This music was composed before mass transit, mass communications, mass production, and mass emlpoyment, much of it before industrialization and the establishment of a huge affluent middle class. The music does not resonate in that setting. Much of the music, like Bach's, was written as technical exercises or as church music, or in the case of 18th and 19th century composers, for royal courts and the uppermost political elites. There was a shared context and the music made sense intuitively to that audience in a way it cannot now. Similarly, a nightclub audience in 1959 would have completely understood Miles Davis or Coltrane, even if they themselves never played a note. The music sounds like their life. But a nightclub audience now probably would not get it, or it would seem remote. The music would sound like an old photograph looked.

The implicit poo-pooing of the plebes in this article is a reflection of the elite view of classic music as "mood music" or background. Do you really think that everyone who paid to hear Bell the night before stood there thinking "Wow, he nailed that F#!" Of course not. Most of them are there because that's where they think they are supposed to be, giving their high visibility don't-rock-the-boat careers.

Washington DC, where this experiment was conducted, was the first major radio market whose commercial classical music station adopted the "dinner music" format. Rather than play the classical music that you actually have to listen to, that to a trained ear commands your attention to such a degree that it distracts you from whatever else you are doing (i.e. Mozart, Beethoven, the composers everyone has heard of), they instead chose to play lesser known composers because people would tune it in as background at work or in the evenings. In other words, it was classical music your brain would ignore as background noise.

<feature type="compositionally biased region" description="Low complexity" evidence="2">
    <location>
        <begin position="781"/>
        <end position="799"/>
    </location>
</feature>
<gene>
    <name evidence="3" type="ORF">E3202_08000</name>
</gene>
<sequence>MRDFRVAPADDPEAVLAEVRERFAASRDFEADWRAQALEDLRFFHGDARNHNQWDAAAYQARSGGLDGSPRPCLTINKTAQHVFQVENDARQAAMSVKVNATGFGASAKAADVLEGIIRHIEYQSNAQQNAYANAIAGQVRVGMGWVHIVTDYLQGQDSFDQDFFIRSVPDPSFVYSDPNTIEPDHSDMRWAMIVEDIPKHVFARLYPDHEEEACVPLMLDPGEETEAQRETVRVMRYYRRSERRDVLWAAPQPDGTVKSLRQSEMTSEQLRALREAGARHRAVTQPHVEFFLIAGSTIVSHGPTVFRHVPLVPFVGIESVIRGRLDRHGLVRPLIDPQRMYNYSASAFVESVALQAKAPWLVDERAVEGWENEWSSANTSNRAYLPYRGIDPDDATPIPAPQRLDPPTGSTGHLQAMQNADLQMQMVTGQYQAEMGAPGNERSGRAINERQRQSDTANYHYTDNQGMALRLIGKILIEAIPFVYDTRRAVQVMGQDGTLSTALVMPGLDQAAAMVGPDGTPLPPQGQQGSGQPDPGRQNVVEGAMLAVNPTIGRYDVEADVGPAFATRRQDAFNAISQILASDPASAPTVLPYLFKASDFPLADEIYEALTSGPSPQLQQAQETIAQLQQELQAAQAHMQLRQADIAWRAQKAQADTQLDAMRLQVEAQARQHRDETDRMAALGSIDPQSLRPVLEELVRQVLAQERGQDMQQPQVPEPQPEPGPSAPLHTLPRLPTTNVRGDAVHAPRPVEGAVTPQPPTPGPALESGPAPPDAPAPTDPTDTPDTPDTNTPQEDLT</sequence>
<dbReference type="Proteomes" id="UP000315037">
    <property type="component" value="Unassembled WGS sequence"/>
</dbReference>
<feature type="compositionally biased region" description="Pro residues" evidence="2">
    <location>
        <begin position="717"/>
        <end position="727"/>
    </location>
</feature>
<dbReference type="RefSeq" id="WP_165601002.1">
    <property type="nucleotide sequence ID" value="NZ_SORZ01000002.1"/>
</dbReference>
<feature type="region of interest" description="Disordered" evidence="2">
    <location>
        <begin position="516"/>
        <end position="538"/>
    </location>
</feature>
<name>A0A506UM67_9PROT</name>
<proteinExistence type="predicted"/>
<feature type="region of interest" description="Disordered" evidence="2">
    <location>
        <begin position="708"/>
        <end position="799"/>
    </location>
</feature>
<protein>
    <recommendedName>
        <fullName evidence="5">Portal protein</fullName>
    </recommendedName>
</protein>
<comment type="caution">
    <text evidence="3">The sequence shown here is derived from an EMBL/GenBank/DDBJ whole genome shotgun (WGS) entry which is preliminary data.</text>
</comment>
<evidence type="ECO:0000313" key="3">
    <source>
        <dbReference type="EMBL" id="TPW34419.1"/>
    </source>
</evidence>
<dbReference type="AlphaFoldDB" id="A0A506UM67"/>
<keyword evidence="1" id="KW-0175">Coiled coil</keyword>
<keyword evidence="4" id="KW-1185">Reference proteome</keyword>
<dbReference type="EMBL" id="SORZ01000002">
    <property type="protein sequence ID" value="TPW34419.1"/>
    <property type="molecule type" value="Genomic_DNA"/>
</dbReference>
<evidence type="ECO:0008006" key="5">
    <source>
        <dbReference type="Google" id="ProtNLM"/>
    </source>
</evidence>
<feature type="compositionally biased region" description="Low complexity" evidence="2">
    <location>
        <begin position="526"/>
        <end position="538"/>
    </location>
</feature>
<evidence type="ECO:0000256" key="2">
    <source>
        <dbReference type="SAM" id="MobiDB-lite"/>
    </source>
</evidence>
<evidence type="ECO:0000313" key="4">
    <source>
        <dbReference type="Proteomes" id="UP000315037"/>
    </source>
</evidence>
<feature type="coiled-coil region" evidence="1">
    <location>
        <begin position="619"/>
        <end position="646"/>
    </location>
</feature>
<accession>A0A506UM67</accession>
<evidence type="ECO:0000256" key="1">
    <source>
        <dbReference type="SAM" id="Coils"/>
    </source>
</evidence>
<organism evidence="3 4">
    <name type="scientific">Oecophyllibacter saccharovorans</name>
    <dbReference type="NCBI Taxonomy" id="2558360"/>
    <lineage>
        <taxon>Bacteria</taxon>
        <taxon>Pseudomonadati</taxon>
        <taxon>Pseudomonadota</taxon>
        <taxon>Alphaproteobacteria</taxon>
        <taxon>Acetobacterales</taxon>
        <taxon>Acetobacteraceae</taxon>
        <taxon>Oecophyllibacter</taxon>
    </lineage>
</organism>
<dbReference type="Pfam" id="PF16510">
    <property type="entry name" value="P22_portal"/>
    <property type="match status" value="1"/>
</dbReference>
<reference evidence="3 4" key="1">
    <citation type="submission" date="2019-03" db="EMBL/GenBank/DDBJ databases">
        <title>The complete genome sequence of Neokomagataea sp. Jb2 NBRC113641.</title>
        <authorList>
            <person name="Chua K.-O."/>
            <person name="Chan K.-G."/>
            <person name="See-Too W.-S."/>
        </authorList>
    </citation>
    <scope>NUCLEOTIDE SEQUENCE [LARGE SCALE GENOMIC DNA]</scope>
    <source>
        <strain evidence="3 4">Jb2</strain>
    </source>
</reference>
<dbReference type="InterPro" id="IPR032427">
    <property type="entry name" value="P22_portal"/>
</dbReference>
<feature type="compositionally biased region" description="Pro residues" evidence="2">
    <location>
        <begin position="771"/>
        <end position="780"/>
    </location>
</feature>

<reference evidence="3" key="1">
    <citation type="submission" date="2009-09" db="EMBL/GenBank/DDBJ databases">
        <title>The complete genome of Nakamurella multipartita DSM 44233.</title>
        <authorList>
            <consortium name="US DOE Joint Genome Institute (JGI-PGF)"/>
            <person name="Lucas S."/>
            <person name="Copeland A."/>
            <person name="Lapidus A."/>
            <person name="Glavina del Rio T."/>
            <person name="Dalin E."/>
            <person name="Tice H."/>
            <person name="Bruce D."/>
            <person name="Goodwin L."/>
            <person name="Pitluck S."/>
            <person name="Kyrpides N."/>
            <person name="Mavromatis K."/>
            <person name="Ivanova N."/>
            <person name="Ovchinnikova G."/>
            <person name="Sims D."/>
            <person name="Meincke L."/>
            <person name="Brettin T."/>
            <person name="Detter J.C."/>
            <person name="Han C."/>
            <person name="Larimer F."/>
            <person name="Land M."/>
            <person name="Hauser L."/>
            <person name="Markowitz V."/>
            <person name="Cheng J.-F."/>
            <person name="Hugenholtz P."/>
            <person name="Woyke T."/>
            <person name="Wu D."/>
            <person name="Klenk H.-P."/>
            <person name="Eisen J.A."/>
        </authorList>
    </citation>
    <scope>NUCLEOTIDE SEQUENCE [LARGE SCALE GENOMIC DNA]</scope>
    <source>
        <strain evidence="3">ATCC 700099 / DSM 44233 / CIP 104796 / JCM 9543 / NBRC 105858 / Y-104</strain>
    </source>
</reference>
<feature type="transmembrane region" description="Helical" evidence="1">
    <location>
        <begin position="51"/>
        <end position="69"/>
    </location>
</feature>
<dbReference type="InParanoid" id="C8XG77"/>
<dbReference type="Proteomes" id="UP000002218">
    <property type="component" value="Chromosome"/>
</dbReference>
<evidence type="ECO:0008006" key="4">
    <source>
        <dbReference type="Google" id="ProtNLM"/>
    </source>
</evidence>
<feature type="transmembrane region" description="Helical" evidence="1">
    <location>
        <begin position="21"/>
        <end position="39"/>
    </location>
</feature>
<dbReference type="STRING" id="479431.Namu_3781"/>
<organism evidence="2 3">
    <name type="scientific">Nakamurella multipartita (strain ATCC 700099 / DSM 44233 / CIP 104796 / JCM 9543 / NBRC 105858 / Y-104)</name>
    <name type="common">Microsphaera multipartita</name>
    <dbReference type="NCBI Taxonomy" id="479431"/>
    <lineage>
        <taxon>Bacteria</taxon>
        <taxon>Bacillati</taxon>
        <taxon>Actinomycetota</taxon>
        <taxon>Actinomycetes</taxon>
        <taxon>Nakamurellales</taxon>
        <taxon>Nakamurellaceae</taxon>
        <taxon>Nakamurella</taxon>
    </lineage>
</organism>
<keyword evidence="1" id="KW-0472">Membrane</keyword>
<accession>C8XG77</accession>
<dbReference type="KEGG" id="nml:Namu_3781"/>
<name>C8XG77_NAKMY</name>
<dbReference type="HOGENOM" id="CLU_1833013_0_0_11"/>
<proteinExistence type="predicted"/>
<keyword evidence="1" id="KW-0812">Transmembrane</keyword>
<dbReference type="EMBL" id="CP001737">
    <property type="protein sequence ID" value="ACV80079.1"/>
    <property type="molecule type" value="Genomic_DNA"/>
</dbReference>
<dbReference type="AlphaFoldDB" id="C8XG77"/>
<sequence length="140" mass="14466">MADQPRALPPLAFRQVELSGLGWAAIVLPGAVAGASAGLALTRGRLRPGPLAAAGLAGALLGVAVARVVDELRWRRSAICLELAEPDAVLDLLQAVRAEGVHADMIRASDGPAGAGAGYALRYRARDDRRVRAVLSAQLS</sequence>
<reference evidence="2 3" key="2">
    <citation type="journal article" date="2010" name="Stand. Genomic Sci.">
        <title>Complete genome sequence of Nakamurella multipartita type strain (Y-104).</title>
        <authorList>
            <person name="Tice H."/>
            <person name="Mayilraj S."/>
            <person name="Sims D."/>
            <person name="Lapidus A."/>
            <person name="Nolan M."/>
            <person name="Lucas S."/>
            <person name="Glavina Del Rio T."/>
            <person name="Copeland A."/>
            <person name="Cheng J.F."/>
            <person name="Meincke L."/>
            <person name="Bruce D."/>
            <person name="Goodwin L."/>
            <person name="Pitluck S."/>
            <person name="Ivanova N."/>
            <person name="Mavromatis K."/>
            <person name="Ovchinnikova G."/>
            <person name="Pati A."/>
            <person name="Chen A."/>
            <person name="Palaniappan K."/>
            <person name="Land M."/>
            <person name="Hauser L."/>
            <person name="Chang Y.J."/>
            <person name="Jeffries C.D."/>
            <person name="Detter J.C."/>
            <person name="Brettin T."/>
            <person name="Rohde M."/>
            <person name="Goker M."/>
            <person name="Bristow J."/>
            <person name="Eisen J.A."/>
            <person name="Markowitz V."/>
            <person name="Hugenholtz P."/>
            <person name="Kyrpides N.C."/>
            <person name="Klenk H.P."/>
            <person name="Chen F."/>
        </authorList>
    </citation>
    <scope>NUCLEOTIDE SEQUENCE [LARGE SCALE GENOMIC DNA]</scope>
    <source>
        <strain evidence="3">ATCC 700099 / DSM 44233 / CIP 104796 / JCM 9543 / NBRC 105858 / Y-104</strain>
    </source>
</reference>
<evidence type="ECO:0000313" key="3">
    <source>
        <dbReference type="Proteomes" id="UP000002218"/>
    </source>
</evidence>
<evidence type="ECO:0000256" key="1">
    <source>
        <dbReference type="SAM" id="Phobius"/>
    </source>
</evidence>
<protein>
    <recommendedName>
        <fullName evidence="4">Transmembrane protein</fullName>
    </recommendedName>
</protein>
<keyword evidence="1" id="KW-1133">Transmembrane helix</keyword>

Thankfully, those stations are out of business, their very competent DJs having fled to XM satellite radio over the last couple of years to man that networks' pops, deep classical, and opera channels.

This experiment proves nothing other than (a) cutting music funding in public schools proves the adage "you reap what you sew" and (b) Joshua Bell isn't as great as his agent thinks he is.
posted by Pastabagel at 7:21 PM on April 7, 2007 [14 favorites]


Brahams, at 8:00am on a workday to the rank and file middle class? Bach???

The implicit poo-pooing of the plebes in this article is a reflection of the elite view of classic music as "mood music" or background.


Yeah -- the masses don't deserve Bach. Let them eat cake. Only Musak, John Tesh and Yanni for them!

Dude -- chill. It's music. Either one enjoys and appreciates Bell's skill and talent in interpeting and "playing someone else's music" or doesn't. You seem to be the one espousing an elitist attitude.